Friday, January 27, 2006

This epitaph is D.O.A.

Dozens of websites devoted to "humorous epitaphs" feature this purported "actual epitaph of Elizabeth Rich, Eufaula, Alabama":

Honey you don't know what you did for me,
Always playing the lottery.
The numbers you picked came in to play,
Two days after you passed away.
For this, a huge monument I do erect,
For now I get a yearly check.
How I wish you were alive,
For now we are worth 8.5.

Some websites include the purported winning numbers "36-33-01-24-17" as the first line of the epitaph. Some websites give the location as "Eufaula Historical Cemetery" (there's no such place). Some websites misspell "Eufaula" as "Eufala."

But no website provides any corroborating details of who "Elizabeth Rich" was, what her widower's name was, or when and where he supposedly won this $8.5 million jackpot. Presumably it would have been in the Georgia Lottery; Eufaula is on the Georgia line, and Alabama has no lottery. The Georgia Lottery opened for business in 1993, so this "actual epitaph" would have to have been written fairly recently. And if any Eufaula resident had won $8.5 million in the Georgia Lottery only days after his wife's death, then erected a "huge monument" to thank her in the form of a humorous poem, this odd set of circumstances certainly would have been widely covered by the press. In fact, no online news archive says anything about a posthumously lucky "Elizabeth Rich" or the jokey monument erected in her honor.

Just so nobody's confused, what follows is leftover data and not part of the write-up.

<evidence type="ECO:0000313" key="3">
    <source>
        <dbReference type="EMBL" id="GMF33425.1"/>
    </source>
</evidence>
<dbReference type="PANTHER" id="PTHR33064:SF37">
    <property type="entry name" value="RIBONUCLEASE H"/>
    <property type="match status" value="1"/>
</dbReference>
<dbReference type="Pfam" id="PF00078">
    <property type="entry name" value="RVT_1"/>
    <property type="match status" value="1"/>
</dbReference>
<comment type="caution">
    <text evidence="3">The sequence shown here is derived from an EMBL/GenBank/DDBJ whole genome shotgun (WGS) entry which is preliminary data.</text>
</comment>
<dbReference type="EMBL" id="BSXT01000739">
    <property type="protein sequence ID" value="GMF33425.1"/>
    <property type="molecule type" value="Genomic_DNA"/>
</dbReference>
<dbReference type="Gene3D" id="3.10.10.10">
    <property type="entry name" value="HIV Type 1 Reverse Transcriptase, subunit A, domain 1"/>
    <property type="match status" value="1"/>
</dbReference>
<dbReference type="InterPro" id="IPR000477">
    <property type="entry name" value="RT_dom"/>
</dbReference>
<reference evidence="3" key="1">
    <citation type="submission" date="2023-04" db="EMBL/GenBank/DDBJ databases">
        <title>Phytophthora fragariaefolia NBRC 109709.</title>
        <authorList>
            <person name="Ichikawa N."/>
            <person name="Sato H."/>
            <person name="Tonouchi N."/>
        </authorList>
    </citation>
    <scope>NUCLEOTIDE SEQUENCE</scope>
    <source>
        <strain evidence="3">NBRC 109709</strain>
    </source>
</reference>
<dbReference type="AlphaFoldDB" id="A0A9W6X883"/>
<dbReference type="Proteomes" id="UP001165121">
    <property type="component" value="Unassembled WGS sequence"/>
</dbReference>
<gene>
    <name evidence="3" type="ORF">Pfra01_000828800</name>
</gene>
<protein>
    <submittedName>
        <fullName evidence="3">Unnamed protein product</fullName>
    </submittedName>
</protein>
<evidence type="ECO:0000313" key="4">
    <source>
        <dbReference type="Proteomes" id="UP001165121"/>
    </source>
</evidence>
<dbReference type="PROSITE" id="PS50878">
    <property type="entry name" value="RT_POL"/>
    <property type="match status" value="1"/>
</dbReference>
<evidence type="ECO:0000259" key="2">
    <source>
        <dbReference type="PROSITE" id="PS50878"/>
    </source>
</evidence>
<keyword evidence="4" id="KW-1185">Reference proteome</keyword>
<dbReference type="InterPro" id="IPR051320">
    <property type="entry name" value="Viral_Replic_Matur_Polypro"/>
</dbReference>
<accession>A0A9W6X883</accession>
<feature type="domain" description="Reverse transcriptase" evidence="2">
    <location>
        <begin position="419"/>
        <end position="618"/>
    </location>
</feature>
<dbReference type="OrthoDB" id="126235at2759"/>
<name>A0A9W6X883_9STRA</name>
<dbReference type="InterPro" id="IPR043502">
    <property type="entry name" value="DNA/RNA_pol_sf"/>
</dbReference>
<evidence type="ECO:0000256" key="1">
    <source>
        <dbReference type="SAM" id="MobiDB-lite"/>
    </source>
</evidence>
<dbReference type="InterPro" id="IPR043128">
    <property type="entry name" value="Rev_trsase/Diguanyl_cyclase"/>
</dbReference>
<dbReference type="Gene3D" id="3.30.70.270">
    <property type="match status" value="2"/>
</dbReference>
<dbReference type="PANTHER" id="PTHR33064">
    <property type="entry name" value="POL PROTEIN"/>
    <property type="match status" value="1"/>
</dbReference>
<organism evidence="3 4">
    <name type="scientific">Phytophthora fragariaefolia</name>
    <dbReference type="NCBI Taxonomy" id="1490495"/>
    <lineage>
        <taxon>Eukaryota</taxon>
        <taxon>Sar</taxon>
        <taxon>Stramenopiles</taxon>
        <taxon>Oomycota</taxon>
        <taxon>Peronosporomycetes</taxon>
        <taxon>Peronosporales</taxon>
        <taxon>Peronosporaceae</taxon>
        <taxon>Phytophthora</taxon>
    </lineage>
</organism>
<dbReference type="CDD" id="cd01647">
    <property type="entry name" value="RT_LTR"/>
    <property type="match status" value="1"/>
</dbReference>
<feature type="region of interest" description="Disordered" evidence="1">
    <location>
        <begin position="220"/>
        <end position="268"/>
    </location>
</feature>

The endlessly repeated phrase "actual epitaph," the complete lack of verifiable information, the utter silence of online news archives, and the rather-too-pat coincidence of the surname "Rich" all lead me to classify this one as a made-up piece of Internet humor with a spurious name and location attached.

And it's not a good poem, either!


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